-------- -------- -------- -------- -------- -------- -------- --------

16 13 54 38 9 21 35 56

V308 V309 V310 V355 V356 SEX OCC1 OCC2

-------- -------- -------- -------- -------- -------- -------- --------

32 37 36 29 62 13 0 0

OCC3 OCC4 OCC5

-------- -------- --------

0 0 0

Distribution of Missing Values

Total Sample Size = 1839

Number of Missing Values 0 1 2 3 4 5 6 7 8 9

Number of Cases 1584 162 50 17 10 5 7 2 1 1

em algorithm prelis1
EM algorithm: PRELIS

syntax:

!PRELIS SYNTAX: Can be edited

SY='G:\Missing\USA5.PSF'

SE 1 2 3 4 5 6 7 8 9 10 11 12 13 14 15 16 17 18 19

EM CC = 0.00001 IT = 200

OU MA=CM SM=emcovar1.cov RA=usa6.psf AC=emcovar1.acm XT XM

-------------------------------

EM Algoritm for missing Data:

-------------------------------

Number of different missing-value patterns= 80

Convergence of EM-algorithm in 4 iterations

-2 Ln(L) = 98714.48572

multiple group approach
Multiple Group Approach

Allison Soc. Methods&Res. 1987

Bollen, p. 374 (uses old LISREL matrix notation)

multiple group approach1
Multiple Group Approach

Note: 13 elements of matrix have “pseudo” values - 13 df

multiple group approach2
Multiple group approach

Disadvantage:

- Works only with a relatively small number of missing patterns

other missing data option fiml estimation
Other missing data option:FIML estimation

LISREL PROGRAM FOR SEXUAL MORALITY AND RELIGIOSITY EXAMPLE

DA NI=19 NO=1839 MA=CM

RA FI='G:\MISSING\USA1.PSF'

--------------------------------

EM Algorithm for missing Data:

--------------------------------

Number of different missing-value patterns= 80

Convergence of EM-algorithm in 5 iterations

-2 Ln(L) = 98714.48567

Percentage missing values= 1.81

Note:

The Covariances and/or Means to be analyzed are estimated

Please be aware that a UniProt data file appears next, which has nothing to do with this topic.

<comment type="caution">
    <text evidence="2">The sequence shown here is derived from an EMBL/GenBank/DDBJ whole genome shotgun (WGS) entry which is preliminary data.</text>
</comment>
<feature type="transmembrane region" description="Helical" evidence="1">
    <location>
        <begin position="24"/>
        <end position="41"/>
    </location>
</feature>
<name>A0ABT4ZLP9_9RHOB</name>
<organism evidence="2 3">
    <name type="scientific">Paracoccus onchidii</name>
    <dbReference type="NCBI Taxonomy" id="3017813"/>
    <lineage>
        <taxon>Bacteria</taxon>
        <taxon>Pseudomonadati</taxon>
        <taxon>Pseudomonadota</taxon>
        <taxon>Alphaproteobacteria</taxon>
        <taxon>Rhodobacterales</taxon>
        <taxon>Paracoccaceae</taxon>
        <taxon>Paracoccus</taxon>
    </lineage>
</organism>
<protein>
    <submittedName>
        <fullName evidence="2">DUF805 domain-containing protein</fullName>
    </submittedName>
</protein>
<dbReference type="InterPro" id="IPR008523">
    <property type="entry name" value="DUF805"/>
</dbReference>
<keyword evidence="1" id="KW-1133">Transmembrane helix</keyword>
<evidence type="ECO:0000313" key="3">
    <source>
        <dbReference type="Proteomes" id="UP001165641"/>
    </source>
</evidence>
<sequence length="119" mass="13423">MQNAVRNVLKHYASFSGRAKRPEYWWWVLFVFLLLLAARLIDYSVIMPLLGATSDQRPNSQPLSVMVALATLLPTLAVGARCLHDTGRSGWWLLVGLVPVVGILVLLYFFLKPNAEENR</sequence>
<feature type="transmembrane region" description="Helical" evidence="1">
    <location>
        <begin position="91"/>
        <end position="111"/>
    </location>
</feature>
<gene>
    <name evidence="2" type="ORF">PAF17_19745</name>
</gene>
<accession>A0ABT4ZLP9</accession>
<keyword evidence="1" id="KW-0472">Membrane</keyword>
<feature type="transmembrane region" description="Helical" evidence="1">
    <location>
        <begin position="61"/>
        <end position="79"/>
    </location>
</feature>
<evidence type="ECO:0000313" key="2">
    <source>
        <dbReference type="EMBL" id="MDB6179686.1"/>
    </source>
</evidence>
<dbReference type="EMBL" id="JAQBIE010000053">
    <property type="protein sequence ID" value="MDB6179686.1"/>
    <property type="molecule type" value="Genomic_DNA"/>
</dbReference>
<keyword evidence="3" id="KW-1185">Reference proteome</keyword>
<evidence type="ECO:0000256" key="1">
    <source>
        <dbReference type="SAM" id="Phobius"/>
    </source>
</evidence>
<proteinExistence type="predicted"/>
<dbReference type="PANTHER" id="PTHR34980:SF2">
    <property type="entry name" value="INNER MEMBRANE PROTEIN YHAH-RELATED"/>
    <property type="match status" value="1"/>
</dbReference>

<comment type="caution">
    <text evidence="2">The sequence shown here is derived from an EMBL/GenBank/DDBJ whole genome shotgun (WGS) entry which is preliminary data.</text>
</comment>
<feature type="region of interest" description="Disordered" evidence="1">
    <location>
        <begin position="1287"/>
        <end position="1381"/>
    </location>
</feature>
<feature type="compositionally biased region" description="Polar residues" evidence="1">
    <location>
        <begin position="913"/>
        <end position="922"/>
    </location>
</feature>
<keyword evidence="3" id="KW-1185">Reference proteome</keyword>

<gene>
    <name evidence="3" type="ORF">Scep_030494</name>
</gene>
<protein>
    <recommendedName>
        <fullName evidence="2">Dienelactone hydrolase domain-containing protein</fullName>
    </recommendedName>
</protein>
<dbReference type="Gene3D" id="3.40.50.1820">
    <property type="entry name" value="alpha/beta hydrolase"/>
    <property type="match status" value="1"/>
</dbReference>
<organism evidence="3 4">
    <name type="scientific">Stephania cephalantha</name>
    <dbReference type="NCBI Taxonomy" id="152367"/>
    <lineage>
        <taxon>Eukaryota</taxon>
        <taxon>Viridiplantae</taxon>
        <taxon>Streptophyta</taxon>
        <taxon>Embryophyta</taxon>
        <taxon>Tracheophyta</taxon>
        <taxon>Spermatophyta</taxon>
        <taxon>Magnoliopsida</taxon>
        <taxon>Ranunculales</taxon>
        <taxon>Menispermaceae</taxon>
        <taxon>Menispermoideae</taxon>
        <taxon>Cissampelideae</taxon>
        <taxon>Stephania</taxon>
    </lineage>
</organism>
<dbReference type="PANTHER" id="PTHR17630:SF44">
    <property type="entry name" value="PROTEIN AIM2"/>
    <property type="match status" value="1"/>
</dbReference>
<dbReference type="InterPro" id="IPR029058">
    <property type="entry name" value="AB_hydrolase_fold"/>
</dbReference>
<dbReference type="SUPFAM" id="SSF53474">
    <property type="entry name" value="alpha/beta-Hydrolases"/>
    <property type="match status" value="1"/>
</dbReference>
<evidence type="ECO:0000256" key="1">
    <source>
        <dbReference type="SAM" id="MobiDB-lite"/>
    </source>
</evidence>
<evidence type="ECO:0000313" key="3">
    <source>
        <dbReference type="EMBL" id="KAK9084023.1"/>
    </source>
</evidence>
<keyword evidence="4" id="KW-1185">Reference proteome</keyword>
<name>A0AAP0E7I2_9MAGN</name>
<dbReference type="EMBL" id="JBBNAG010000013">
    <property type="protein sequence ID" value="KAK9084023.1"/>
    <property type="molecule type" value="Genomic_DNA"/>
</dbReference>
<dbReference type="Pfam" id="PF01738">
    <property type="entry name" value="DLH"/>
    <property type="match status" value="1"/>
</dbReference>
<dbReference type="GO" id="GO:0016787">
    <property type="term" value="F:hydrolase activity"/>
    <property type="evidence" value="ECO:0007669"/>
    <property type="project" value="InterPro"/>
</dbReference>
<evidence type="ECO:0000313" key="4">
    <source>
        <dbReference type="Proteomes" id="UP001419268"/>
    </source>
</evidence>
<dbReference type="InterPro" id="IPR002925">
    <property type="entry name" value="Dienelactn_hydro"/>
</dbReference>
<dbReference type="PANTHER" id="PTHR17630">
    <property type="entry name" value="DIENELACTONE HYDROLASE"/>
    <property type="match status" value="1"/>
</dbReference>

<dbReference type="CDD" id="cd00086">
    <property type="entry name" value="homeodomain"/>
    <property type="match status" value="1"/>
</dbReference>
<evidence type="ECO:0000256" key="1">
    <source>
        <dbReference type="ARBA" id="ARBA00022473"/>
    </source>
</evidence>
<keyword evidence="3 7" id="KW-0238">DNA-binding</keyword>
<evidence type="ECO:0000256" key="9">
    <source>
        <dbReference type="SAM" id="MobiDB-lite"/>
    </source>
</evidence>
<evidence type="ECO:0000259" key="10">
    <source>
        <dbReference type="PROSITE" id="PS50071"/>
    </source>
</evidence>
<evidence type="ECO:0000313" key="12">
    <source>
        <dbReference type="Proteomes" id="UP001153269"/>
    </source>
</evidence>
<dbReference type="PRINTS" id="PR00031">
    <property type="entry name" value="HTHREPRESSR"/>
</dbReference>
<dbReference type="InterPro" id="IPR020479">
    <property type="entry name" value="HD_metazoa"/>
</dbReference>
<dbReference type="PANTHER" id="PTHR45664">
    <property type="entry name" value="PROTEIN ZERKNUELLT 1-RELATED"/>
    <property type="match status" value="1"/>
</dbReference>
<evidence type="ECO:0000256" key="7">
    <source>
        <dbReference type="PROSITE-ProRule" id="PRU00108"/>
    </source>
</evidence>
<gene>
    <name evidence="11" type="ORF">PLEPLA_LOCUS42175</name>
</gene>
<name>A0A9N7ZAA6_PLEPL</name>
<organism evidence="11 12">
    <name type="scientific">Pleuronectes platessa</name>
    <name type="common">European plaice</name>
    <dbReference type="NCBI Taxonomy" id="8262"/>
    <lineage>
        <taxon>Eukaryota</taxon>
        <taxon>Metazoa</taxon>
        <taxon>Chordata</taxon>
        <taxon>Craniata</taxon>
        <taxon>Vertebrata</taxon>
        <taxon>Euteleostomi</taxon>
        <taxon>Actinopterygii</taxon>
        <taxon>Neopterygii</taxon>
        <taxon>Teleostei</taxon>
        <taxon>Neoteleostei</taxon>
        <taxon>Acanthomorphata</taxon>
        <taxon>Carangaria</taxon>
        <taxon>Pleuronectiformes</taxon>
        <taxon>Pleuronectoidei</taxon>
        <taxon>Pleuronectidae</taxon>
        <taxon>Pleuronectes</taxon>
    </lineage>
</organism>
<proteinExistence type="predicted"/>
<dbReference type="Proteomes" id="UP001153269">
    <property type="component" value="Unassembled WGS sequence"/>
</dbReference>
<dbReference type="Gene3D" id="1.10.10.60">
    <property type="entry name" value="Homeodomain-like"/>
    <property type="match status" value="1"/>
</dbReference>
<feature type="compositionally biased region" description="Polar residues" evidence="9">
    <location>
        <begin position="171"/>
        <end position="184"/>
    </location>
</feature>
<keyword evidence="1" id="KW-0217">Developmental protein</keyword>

by the EM procedure and are only used to obtain starting

values for the FIML procedure

SE

V9 V151 V175 V176 V147 V304 V305 V307 V308 V309 V310 V355 V356 SEX/

MO NY=11 NE=2 LY=FU,FI PS=SY TE=SY BE=FU,FI NX=3 NK=3 LX=ID C

PH=SY,FR TD=ZE GA=FU,FR

VA 1.0 LY 5 1 LY 8 2

FR LY 1 1 LY 2 1 LY 3 1 LY 4 1

FR LY 11 2 LY 7 2 LY 6 2 LY 9 2 LY 10 2

FR BE 2 1

OU ME=ML MI SC ND=4

LISREL IMPLEMENTATION

slide35
FIML

GAMMA

V355 V356 SEX

-------- -------- --------

ETA 1 -0.0137 0.0604 0.4172

(0.0024) (0.0202) (0.0828)

-5.7192 2.9812 5.0358

ETA 2 -0.0066 0.1583 -0.3198

(0.0025) (0.0215) (0.0871)

-2.6128 7.3654 -3.6705

GAMMA -- regular ML, listwise

AGE EDUC SEX

-------- -------- --------

ETA 1 -0.0130 0.0732 0.4257

(0.0025) (0.0205) (0.0904)

-5.2198 3.5626 4.7098

ETA 2 -0.0076 0.1562 -0.3112

(0.0028) (0.0227) (0.0970)

-2.7180 6.8715 -3.2087

fiml also referred to as direct ml
FIML (also referred to as “direct ML”)
  • Available in AMOS and in LISREL
  • AMOS implementation fairly easy to use (check off means and intercepts, input data with missing cases and … voila!)
  • LISREL implementation a bit more difficult: must input raw data from PRELIS into LISREL
insert prelis lisrel demo here
(INSERT PRELIS/LISREL DEMO HERE)
  • EM covariance matrix
  • Nearest neighbour imputation
  • FIML
em algorithm in sas
EM algorithm: in SAS
  • PROC MI

Example: religiosity/morality problem.

/Week4Examples/MissingData/SAS

SASMIProc1.sas

sas mi procedure
SAS MI procedure